From Publishers Weekly
Imagine having both your legs amputated below the knee. Picture yourself relearning to walk, finally making it to the disabled Olympic games and winning 18 gold medals and 14 world records. Then envision yourself becoming the first disabled person ever admitted to the National College of Physical Education. Ronan Tynan has done all this and more, and he explains how he overcame such adversity in his moving art biography, Halfway Home: My Life 'til Now. As Tynan (now one of the popular Irish Tenors and currently planning a U.S. tour with his two partners) says, "Faith is the bird that fells the light and sings when the dawn is still dark."
Copyright 2001 Cahners Business Information, Inc.
From Library Journal
Tynan is best known in this country as a member of the Irish Tenors, but he has achieved much more. Readers expecting the usual singer biography will be delighted and transfixed by his extraordinary life story. Born with focamelia, a bilateral congenital deformity, he nonetheless trained as a competitive rider and jumper as a boy. Then at age 20 he had his legs amputated below the knee and went on to win 19 gold medals and set 14 world records in the Paralympic Games. He was also the first disabled person ever admitted to Ireland's National College of Physical Education. Although he sang as a child and won several competitions as a treble, he put music aside for other pursuits and only began to study voice in his early thirties, whereupon he had immediate success. Tynan's style is simple and direct, certainly not artful, but his physical and emotional bravery is so compelling that it doesn't matter. This genuinely inspiring story is being published to coincide with a major U.S. tour of the Irish Tenors; expect demand. Highly recommended for public libraries. Kate McCaffrey, Onondaga Cty. P.L., Syracuse, NY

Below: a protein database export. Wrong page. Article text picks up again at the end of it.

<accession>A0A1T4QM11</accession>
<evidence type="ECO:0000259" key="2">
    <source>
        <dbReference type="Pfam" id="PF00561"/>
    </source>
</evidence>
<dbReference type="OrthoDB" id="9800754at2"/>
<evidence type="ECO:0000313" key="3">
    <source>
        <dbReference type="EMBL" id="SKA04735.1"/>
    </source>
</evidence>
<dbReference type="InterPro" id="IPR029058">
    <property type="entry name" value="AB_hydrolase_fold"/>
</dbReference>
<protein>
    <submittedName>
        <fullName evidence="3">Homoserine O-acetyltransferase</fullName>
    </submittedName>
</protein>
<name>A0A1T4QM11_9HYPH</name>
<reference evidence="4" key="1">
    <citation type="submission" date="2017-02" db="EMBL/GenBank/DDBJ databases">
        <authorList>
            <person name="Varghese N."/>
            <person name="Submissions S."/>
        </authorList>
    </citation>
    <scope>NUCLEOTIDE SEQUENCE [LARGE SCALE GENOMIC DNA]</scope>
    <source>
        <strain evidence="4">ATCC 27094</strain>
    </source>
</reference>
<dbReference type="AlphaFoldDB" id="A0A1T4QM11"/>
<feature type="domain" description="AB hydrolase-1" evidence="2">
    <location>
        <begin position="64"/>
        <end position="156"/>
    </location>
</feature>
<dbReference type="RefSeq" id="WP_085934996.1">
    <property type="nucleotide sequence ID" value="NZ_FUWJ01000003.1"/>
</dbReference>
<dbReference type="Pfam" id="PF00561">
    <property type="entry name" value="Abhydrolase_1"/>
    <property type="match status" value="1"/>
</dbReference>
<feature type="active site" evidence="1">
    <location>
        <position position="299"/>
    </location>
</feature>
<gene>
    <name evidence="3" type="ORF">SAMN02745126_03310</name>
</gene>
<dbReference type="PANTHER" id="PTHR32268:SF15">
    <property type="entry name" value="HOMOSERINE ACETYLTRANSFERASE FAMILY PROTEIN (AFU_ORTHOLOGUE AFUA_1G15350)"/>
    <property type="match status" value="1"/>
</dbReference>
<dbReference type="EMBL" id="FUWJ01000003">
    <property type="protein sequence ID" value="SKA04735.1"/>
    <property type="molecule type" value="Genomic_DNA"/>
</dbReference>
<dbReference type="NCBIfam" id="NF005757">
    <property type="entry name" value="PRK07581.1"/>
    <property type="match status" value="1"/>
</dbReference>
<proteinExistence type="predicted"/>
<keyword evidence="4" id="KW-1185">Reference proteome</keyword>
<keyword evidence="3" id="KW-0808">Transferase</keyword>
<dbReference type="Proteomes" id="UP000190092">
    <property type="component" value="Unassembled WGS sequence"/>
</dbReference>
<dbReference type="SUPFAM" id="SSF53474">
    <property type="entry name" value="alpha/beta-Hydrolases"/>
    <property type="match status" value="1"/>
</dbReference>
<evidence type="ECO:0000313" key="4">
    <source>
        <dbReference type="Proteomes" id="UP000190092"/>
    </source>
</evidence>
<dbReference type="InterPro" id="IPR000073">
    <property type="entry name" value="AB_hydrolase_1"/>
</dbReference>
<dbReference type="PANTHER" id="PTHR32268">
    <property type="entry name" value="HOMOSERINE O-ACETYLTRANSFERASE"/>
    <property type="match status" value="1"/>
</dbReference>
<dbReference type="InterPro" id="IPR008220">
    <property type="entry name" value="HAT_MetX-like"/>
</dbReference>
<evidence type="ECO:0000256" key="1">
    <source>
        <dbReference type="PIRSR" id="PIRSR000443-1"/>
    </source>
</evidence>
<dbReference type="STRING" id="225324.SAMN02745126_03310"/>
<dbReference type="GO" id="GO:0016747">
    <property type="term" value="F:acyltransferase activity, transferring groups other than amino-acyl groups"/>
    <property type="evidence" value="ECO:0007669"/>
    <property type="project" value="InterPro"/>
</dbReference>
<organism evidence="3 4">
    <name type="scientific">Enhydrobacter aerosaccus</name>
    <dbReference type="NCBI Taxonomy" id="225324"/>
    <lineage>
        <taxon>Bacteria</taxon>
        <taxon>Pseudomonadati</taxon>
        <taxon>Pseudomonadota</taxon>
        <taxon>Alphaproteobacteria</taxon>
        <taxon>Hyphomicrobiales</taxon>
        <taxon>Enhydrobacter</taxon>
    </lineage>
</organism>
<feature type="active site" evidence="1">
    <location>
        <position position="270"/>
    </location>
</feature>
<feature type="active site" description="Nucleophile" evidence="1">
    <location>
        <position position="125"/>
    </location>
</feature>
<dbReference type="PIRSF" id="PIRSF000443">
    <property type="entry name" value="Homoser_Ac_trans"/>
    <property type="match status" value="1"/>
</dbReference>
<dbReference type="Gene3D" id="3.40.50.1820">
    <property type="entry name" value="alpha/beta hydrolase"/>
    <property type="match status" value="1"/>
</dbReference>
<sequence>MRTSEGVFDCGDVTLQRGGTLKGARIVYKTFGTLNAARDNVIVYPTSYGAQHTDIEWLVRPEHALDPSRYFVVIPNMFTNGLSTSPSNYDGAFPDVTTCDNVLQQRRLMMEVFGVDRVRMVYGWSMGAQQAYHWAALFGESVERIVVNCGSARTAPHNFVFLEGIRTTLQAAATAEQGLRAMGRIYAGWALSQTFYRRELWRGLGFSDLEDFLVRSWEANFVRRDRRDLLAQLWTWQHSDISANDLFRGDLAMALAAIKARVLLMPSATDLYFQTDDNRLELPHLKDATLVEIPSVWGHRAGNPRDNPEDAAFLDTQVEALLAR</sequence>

Copyright 2002 Cahners Business Information, Inc.